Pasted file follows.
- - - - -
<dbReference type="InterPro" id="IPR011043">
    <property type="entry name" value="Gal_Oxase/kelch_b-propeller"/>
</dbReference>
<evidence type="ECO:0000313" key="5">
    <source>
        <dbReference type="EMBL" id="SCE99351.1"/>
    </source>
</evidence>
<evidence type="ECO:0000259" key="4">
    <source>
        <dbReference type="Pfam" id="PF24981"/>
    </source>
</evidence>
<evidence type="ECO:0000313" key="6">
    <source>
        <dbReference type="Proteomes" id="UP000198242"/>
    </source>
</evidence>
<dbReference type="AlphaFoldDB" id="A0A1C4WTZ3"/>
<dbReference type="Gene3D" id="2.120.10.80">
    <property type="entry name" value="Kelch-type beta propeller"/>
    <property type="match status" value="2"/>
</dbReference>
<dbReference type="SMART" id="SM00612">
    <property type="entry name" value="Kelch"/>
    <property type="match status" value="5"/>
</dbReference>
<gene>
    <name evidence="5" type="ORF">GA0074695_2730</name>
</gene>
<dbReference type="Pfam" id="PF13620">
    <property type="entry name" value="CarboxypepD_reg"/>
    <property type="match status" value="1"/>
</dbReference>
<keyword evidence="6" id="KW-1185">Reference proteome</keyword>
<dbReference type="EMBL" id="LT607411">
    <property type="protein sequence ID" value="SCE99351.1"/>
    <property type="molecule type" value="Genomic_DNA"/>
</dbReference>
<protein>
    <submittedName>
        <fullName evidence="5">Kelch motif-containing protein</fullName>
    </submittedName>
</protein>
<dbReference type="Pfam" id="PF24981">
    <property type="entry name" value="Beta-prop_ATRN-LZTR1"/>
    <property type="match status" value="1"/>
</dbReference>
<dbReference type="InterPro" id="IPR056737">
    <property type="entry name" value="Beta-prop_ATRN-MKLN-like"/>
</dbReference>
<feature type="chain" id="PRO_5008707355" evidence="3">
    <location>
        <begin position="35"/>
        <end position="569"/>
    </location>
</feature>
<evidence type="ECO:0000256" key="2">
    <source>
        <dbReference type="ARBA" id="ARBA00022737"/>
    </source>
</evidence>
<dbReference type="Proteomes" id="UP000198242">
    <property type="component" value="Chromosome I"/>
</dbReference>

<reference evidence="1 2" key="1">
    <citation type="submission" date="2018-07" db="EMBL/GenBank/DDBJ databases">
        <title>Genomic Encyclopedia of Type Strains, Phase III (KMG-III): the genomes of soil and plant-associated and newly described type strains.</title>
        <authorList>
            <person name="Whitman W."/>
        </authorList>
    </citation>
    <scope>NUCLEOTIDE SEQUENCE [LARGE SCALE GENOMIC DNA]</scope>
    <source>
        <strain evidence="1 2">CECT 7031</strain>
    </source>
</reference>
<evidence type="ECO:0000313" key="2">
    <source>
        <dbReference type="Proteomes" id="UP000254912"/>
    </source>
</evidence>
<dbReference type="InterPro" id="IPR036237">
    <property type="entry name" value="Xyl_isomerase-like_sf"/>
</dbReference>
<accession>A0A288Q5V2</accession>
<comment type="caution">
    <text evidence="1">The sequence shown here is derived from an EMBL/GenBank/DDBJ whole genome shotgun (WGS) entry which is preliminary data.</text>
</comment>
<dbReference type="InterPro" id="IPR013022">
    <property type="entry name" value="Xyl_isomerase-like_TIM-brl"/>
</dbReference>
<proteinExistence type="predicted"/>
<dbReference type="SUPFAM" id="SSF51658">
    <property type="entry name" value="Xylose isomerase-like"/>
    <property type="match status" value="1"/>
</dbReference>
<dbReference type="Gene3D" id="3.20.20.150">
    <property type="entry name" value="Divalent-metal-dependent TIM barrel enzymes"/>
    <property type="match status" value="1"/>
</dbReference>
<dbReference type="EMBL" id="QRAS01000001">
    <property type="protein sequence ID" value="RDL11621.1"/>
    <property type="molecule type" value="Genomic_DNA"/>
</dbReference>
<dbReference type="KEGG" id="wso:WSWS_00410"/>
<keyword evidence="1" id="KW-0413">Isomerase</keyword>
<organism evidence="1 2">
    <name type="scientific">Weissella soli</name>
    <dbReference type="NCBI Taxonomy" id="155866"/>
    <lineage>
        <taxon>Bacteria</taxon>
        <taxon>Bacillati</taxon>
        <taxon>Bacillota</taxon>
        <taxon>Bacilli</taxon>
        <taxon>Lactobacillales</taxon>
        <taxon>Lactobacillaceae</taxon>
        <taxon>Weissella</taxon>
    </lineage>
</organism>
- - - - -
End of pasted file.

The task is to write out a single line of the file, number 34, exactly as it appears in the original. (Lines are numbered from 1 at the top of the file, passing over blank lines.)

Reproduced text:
</dbReference>